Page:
During the initial year of screening, the entire Naval Academy’s 4,095 midshipmen underwent ECG screening. Of those midshipmen, 53 received positive ECG results. Following additional screening, 16 received a true positive result. 

Ten midshipmen possessed a condition associated with SCD and initially received a disqualification score. However, seven of those 10 underwent treatment and subsequent approval to return to duty.

Franzos says, “100% of them were successfully treated and 100% of them were returned to duty with the ability to take on any occupation in the military including flight, special forces, or dive.”

Only three midshipmen received disqualifications for continued service. Franzos says all three identifications were identified strictly through ECG and none by history or physical exam. After reporting their data at meetings of the American College of Cardiology, the health community and Congress took notice. 

Following a mandate from the National Defense Authorization Act 2022 and the House Armed Services Committee, the screening expanded to the freshmen classes of the U.S. Military Academy in West Point, New York, and the U.S. Air Force Academy in Colorado Springs, Colorado.

The second year of screening saw 3,531 cadets and midshipmen. Thirty-three received a false positive ECG result with only 10 of those being true positives. And while three of the service members continue to undergo surveillance, seven received treatment and then approval to return to duty. The false positive rate for these screenings was even lower at 0.94%.

A group of military personnel, in mixed uniforms, are collaboratively lifting and carrying a heavy log on their shoulders during a team-building exercise. The setting appears to be an outdoor grassy field, with a focus on teamwork and physical strength.
Compared to their collegiate athlete counterparts, service members experience SCD at a higher rate. There are
2.3 sudden deaths per 100,000 for collegiate athletes as compared to 11.1 sudden deaths per 100,000 for
military recruits. (U.S. Navy photo by Stacy Godfrey)

If the initiative is funded further, the next goal is to reach out to other military sites to establish the screening process. Additionally, Franzos and his team hope to bring in additional ECG technicians to help oversee the increasing number of service members and expedite follow-up examinations.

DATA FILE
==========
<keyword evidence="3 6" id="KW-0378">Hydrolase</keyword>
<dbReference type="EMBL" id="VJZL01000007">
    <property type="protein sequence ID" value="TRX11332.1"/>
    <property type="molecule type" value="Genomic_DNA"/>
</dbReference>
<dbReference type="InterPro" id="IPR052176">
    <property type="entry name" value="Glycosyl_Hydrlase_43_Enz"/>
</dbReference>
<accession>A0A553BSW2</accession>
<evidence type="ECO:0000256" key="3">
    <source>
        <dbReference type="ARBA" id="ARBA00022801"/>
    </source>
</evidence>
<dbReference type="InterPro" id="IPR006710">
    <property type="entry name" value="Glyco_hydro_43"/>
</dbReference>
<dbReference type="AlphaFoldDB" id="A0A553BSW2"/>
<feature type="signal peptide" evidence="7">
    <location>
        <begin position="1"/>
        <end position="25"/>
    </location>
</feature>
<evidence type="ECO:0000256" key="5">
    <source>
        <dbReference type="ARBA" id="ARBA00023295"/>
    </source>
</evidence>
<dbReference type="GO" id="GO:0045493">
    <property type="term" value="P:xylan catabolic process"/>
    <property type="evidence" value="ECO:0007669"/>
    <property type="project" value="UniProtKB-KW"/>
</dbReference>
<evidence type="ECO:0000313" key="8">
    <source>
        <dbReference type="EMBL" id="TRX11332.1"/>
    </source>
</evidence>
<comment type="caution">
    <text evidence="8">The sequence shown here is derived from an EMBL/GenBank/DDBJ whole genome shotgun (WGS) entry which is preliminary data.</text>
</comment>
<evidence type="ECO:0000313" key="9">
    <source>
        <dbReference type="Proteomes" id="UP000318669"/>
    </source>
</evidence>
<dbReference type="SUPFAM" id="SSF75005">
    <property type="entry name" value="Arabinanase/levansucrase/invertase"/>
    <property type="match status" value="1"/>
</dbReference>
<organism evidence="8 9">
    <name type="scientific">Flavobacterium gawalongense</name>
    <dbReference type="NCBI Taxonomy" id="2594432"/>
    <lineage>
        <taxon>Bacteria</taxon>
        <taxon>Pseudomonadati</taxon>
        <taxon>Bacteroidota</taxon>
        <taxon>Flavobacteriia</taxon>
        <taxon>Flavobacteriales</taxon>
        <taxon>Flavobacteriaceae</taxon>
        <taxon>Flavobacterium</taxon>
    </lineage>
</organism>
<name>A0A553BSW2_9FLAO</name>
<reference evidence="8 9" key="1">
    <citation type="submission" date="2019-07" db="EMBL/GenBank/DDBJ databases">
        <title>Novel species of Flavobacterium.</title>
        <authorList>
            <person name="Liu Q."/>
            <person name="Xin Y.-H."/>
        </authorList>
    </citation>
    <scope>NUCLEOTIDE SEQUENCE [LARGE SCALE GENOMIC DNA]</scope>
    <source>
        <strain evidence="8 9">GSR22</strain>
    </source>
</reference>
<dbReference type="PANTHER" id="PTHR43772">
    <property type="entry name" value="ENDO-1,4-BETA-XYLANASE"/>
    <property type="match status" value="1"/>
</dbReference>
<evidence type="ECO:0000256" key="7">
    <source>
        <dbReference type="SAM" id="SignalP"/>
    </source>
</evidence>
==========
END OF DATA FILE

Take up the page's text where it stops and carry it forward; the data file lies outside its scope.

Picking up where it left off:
“Our goal is to be able to have a rapid turnaround for the vast majority of people that need additional testing,” says Franzos. This is mainly to minimize the risk of a new recruit from falling behind to a later class. 

“The contribution of the ECG screening from Dr. Francis O’Connor and the sports medicine fellowship at USU was very helpful, especially during the heaviest part of the screening when we were evaluating 150 [service members] a day,” says Haigney.

“It’s our major focus at MiCOR to reduce sudden cardiac deaths to the absolute lowest number possible,” says Haigney. Although some causes of sudden cardiac deaths can’t be explained, he says, “other times it’s just very straightforward hypertrophic cardiomyopathy or some other condition where the ECG is very useful.” 

The broader screenings won’t occur at pre-enlistment sites since cardiologists aren’t available there to oversee the results. But Franzos hopes with future approval, recruits will receive the ECG screenings when they get to basic training. “Then we have control over their follow-up, their ability to get continued medical care. Additionally, specialists can help make a formal diagnosis or refute a false positive finding on an ECG,” says Franzos.

“We’ve known for almost 20 years that sudden death was a big problem in the recruiting populations and nothing changed,” says Haigney. “I think people just felt that it was hopeless, there was nothing that could be done. I think USU is going to play a big role in getting this problem under control,” he says.